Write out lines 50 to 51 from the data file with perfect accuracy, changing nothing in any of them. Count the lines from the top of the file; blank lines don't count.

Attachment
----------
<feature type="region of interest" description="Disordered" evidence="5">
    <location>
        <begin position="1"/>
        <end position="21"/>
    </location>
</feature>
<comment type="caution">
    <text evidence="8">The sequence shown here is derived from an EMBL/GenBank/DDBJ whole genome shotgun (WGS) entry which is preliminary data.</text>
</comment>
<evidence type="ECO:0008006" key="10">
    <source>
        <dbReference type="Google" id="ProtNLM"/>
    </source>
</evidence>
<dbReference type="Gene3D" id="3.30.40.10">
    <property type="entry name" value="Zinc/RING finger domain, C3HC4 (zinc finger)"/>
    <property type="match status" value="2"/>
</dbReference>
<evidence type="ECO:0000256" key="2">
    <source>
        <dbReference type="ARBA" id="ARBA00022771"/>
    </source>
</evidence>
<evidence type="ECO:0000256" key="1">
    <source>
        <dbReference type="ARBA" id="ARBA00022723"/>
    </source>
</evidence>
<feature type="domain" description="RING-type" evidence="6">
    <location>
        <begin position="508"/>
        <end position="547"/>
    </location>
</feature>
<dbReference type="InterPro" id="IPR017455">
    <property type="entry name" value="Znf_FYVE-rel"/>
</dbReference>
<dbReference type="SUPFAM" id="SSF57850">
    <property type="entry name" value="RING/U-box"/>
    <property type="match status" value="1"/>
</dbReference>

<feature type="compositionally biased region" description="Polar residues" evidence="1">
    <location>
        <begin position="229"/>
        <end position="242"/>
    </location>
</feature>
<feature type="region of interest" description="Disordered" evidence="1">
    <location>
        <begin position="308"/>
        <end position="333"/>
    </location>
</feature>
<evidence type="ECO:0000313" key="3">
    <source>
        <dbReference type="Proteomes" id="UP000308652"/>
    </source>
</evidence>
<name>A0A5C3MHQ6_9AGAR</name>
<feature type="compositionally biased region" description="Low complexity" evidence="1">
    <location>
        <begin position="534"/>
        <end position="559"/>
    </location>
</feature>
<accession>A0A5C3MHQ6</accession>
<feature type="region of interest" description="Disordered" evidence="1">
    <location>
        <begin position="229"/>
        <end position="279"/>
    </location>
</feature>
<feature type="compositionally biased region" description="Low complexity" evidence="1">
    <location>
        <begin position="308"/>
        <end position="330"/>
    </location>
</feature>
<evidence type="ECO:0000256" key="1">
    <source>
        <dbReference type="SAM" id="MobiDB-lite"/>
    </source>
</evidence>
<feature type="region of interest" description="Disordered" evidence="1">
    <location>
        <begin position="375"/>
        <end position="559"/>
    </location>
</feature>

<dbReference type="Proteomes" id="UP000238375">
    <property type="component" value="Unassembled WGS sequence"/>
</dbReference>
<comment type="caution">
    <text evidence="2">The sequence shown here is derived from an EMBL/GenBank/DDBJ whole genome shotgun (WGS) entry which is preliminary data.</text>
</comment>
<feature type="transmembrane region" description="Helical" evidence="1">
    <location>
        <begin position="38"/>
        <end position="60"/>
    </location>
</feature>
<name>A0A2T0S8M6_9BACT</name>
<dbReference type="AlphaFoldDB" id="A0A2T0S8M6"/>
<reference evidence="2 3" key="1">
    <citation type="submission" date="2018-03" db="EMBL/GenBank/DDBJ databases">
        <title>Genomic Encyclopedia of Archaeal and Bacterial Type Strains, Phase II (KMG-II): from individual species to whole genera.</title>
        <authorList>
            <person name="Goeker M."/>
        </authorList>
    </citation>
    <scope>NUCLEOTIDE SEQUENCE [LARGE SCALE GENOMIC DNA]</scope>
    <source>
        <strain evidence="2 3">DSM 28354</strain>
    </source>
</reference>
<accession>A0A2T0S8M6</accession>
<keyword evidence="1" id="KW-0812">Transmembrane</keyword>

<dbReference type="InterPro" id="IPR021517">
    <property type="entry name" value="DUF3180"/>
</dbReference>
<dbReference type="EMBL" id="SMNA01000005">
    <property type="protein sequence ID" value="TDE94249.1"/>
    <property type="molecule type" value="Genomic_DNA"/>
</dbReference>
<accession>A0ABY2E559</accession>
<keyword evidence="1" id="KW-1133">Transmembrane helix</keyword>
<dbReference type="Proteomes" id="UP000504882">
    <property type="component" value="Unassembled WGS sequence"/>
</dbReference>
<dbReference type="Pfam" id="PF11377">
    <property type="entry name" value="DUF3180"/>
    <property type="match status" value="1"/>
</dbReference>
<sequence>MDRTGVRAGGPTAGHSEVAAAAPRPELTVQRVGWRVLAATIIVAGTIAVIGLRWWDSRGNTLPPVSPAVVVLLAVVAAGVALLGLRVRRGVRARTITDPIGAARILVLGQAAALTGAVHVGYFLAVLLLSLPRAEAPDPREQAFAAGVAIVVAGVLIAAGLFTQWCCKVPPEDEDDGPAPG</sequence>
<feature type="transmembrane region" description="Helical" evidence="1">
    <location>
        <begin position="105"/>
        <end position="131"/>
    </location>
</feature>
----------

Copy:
        <begin position="308"/>
        <end position="333"/>